# Get rotation and position from 4 points

Hi!

I’m working on some image tracking with QR codes for an AR BabylonReactNative project. I’ve got the scanner part and am getting both the data from the QR code and the 4 cornerpoints in screenspace.
I thought I could get position and rotation from those but I don’t seem to be able to do that.

I’ve tried

``````const position: Vector3 = Vector3.Unproject(
new Vector3(corner.x, corner.y, 1),
engine.getRenderWidth(),
engine.getRenderHeight(),
Matrix.Identity(),
scene?.getViewMatrix()!,
scene?.getProjectionMatrix()!,
);
``````

with the separate corner points but that gives me numbers that are in the thousands.
I’ve had a little more success with

``````var pickResult = scene?.pick(
Number(corner.x),
Number(corner.y),
);
const distance: number = 0.3;
if (pickResult != null && pickResult.ray) {
position.x =
pickResult.ray.origin.x +
pickResult.ray.direction.x * distance;
position.y =
pickResult.ray.origin.y +
pickResult.ray.direction.y * distance;
position.z =
pickResult.ray.origin.z +
pickResult.ray.direction.z * distance;
``````

Which is better, the coordinates make more sense, but it’s still just the individual points. I also have to hold the camera at a set distance for this to work…

Googling doesn’t really give me any answers, but I may be using the wrong search terms. Could anyone help me figure out how I get the position and rotation from the 4 cornerpoints I have?

Thanks!

I think I found what I’m looking for: Plane | Babylon.js Documentation
it doesn’t seem to be entirely correct yet though, as the planes I’m generating are way too big.

It seems that my way of transforming screenspace to worldspace isn’t working out, as all my planes are sort of pointing towards me, as if on a sphere. Which makes sense with the fixed distance. I get the feeling I’m also missing something obvious there.
Also, how do I update the mesh plane with data from the math plane? I got it to transfer when creating it, but how do I update it?

2 Likes

You should use 0 instead of 1. 1 means the farthest point (as the range is 0…1), that’s why you get huge coordinates.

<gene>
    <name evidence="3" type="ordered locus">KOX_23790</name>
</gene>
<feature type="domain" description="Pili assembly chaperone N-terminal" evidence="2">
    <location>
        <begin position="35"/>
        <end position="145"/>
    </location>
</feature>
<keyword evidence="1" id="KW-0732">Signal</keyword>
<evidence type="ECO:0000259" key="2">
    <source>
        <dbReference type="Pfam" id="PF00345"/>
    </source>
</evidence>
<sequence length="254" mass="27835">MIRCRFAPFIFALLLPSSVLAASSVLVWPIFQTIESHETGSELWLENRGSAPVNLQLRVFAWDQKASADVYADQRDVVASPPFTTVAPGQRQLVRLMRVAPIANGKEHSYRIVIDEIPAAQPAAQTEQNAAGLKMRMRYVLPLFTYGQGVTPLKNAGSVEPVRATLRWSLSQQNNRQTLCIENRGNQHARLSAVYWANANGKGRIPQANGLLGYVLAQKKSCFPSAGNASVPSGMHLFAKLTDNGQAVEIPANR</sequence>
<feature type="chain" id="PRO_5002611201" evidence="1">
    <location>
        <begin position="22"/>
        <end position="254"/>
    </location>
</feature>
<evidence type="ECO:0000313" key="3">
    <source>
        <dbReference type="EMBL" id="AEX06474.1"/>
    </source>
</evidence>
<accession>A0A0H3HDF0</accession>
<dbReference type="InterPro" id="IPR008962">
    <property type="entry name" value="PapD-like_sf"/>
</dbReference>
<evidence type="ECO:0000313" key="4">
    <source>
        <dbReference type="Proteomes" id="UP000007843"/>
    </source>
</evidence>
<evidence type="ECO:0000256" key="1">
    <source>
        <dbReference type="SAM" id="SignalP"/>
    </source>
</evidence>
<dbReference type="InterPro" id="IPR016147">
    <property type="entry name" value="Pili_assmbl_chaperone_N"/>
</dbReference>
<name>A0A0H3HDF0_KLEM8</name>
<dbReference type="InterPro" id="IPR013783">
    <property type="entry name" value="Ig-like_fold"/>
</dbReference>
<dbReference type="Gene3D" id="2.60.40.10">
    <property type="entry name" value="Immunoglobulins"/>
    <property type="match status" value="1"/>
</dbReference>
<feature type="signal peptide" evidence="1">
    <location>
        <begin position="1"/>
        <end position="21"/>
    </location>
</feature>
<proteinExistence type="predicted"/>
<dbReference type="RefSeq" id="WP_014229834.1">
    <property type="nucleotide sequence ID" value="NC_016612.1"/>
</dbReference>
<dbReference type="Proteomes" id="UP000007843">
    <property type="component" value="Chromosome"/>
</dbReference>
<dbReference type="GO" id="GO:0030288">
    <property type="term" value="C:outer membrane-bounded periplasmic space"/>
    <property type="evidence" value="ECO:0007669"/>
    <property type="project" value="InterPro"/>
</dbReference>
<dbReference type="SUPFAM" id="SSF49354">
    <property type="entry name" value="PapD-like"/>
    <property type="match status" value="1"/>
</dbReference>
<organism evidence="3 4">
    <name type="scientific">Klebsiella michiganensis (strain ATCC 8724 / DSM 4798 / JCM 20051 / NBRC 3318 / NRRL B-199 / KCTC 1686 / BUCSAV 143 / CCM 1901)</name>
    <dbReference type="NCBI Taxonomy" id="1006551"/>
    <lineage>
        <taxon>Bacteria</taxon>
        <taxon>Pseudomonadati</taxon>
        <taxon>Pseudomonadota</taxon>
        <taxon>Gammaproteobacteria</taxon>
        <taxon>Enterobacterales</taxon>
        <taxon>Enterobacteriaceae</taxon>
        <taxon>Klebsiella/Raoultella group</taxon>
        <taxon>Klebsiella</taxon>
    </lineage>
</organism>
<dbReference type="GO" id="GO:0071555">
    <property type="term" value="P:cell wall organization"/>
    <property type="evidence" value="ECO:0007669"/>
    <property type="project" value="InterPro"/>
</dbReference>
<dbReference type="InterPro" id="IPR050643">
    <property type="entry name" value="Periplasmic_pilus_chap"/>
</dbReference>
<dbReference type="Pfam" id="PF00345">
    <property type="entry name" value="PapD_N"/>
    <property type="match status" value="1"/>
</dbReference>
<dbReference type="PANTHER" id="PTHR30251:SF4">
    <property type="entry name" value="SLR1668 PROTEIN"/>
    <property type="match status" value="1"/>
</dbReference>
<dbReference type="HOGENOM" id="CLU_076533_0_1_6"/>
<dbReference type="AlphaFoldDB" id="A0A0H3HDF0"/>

However, I think the picking solution should be the best as it will give you the true 3D coordinates of the point. You don’t need any computation to get the 3D point, just use `pickResult.pickedPoint`.

1 Like

Ah that makes sense! Thanks for clarifying that, I’ll go with the other method as you recommended.

In case someone stumbled across this question also trying to do a thing with QR codes. I realized it’s quite simple when you combine the screen coordinates with AR. You just cast a ray, save that with the QR code, and when you have a second ray see where they are closest!

I rewrote a function I found in this Unity math library (3d Math functions - Unify Community Wiki) to:

``````const ClosestPointOnTwoLines = (ray1: Ray, ray2: Ray): Vector3 => {
const lineVec1: Vector3 = ray1.direction;
const lineVec2: Vector3 = ray2.direction;
const linePoint1: Vector3 = ray1.origin;
const linePoint2: Vector3 = ray2.origin;

const a = Vector3.Dot(lineVec1, lineVec1);
const b = Vector3.Dot(lineVec1, lineVec2);
const e = Vector3.Dot(lineVec2, lineVec2);
const d = a * e - b * b;
if (d !== 0.0) {
const r = linePoint1.subtract(linePoint2);
const c = Vector3.Dot(lineVec1, r);
const f = Vector3.Dot(lineVec2, r);
const s = (b * f - c * e) / d;
const t = (a * f - c * b) / d;